Beginning with Q1, we have added the key operating metric of average monthly monetized users that we use to track and report on our Enterprise Mobility Services. For example, rather than reporting an aggregate quarterly number of users saying we had 1.1 million unique users in Q1, we look at the average number of monthly paying users across the quarter and report that we had an average of 683,000 total monetized users per month in Q1, 211,000 of whom paid for our network services each month and 612,000 of whom paid for our platform services each month in the quarter.
As you saw on the earnings press release and will see in our 10-Q, we’re providing this metric in total for both our EMS – and -- platform and EMS network offering.
From a quantitative standpoint, you may note that the platform and network user metrics do not foot to the total monetized user count. The reason is a good one. It is because there is a natural synergy where approximately 23% of our platform users also pay for our network services in a given month.
To aid you in transitioning to the new revenue reporting and monetized user metric, we have provided our revenue reporting and the legacy user metric for Q1 based on the historic methodology. We will provide this legacy info for our Q2 results as well. From that point on, however, we will not provide the legacy revenue reporting or our total quarterly users.
Additionally, to further aid you with the evolution of how we are viewing our business and the transition, we’re also providing our 2009 revenue results using the new revenue presentation and the new monetized user metric for the full year 2009 and by quarter on the same basis that we used for Q1 2010.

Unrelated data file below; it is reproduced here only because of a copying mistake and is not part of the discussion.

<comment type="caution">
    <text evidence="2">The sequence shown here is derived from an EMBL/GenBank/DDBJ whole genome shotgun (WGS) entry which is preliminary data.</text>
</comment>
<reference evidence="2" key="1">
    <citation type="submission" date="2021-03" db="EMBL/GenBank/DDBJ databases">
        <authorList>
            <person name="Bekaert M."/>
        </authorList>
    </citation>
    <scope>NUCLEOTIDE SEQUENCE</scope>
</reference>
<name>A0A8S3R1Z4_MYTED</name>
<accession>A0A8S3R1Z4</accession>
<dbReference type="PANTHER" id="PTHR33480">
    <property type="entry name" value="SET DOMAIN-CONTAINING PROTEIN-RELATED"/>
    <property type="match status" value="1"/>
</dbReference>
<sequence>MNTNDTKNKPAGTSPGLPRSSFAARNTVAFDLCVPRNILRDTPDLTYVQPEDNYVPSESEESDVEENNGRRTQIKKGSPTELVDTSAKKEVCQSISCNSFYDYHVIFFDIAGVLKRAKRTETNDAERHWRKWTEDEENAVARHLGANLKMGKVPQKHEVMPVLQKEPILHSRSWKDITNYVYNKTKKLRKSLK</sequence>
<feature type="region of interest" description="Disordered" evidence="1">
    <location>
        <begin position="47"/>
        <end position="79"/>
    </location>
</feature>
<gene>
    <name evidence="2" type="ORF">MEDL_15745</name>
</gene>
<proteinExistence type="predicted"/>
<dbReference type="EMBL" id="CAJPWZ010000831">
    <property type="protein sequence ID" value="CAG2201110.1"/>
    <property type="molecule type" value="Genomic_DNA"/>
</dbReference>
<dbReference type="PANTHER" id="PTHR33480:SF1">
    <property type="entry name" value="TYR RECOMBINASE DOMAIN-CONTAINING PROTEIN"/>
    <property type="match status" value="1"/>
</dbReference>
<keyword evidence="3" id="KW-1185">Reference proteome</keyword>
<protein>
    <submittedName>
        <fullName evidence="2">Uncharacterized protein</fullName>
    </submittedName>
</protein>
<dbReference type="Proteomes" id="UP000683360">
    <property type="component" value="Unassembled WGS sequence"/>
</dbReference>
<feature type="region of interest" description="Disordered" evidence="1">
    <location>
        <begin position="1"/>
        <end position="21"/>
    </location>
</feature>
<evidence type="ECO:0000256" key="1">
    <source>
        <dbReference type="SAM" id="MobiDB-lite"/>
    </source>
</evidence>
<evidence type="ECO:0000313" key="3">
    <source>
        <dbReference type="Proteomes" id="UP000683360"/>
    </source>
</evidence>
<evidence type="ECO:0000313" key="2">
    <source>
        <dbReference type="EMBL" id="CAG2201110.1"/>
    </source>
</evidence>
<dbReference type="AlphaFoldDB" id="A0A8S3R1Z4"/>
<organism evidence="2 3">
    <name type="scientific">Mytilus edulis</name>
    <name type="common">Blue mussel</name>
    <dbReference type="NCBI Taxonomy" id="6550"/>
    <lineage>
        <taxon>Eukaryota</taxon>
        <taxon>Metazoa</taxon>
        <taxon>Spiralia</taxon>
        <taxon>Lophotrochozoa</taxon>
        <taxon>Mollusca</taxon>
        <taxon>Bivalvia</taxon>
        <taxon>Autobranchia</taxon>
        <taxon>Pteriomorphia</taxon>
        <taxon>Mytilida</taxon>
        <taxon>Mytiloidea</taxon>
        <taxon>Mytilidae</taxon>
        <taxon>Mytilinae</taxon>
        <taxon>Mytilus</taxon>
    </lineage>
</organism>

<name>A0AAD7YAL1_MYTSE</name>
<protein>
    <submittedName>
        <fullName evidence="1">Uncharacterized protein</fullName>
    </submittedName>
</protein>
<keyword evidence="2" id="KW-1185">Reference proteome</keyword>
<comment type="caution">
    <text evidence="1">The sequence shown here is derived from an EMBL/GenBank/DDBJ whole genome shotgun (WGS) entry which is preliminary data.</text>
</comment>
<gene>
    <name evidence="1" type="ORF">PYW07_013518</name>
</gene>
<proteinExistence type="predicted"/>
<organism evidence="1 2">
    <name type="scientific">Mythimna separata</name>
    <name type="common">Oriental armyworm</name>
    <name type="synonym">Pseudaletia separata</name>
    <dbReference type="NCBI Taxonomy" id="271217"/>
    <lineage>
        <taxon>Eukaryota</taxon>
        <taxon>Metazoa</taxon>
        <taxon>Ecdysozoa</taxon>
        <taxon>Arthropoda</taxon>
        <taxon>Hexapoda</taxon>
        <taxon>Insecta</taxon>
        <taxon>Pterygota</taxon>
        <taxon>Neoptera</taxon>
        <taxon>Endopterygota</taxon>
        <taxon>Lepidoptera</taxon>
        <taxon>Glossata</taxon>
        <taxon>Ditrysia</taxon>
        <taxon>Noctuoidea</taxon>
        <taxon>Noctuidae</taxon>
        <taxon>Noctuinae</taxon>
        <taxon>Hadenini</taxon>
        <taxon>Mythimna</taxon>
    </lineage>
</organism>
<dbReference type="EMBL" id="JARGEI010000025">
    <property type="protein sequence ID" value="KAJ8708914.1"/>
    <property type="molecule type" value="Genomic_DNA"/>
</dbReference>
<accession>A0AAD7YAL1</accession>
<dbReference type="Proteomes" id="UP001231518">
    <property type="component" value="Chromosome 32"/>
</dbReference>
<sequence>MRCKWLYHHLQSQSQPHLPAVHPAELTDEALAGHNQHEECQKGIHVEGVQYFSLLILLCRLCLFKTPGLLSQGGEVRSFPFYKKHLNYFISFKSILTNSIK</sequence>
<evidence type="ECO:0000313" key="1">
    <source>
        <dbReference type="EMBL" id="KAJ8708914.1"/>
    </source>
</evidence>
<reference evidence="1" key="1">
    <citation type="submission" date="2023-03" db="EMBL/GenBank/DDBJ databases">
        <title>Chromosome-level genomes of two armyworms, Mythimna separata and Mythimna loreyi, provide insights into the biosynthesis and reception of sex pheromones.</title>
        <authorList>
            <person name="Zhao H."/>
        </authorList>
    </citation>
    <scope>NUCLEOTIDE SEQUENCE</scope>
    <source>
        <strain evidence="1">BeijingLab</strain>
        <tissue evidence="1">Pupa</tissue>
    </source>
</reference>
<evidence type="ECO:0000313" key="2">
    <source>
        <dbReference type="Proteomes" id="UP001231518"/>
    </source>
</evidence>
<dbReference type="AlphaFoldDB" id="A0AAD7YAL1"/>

We trust this will help people get plugged into the numbers, build out their models and have some insights into the results. These are the metrics around which the management team and board have oriented and accordingly, they are the metrics about which we’re communicating with our stockholders. We’re focusing on what we believe matters and we’re communicating that to you.
With that, I’d like to move on and provide some insight into our Q1 financial results and performance.
Overall, while we’re excited about the feedback on Open Mobile and are confident that we are driving meaningful changes in the Enterprise Mobility space, we also do not realistically expect to see any meaningful impact on our revenues for several quarters. We’re bullish on the compelling nature of our offering but also realize that it’s a release 1.0 and the roadmap ahead of us is an important one.
Moving to the P&L and starting off with revenue, Q1 revenue came in well within guidance. Total revenue for Q1 was $40.4 million, essentially flat in comparison to Q4 but that quarter you’ll recall, included a $1.2 million revenue reduction to correct for historical billing errors.
Excluding the Q4 revenue adjustment, EMS network revenue declined by about $1 million or 3% quarter-over-quarter, primarily driven by the anticipated decline in dial-up revenue, as well as lower minimum commitment shortfall revenue.
In so far as the new operating metric, average monthly monetized network users, it decreased by about 11,000 users in Q1 to approximately 211,000 average monthly monetized users in the quarter.
Again, this means that we had on average 211,000 users each month paying us for network services in Q1. This decline is consistent with the revenue trend and is primarily attributable to the noted dial-up decline.
While becoming increasingly immaterial at about 6% of revenue in Q1, the dial-up decline nonetheless presents a persistent headwind that otherwise masks the importance of our network product.
On the surface, the implied EMS network ARPU looks to have increased quite a bit in Q1 from Q4 when you do the math. But in adjusting for Q4 is $1 million revenue reduction to the network line item, we see the implied network ARPU increase modestly to the mid $40.00 range in Q1.
This was primarily attributable to the impact of the quarter-over-quarter dial decline, as this product has much lower price points, in the low 20s versus the newer high value broadband technology such as Wi-Fi and 3G.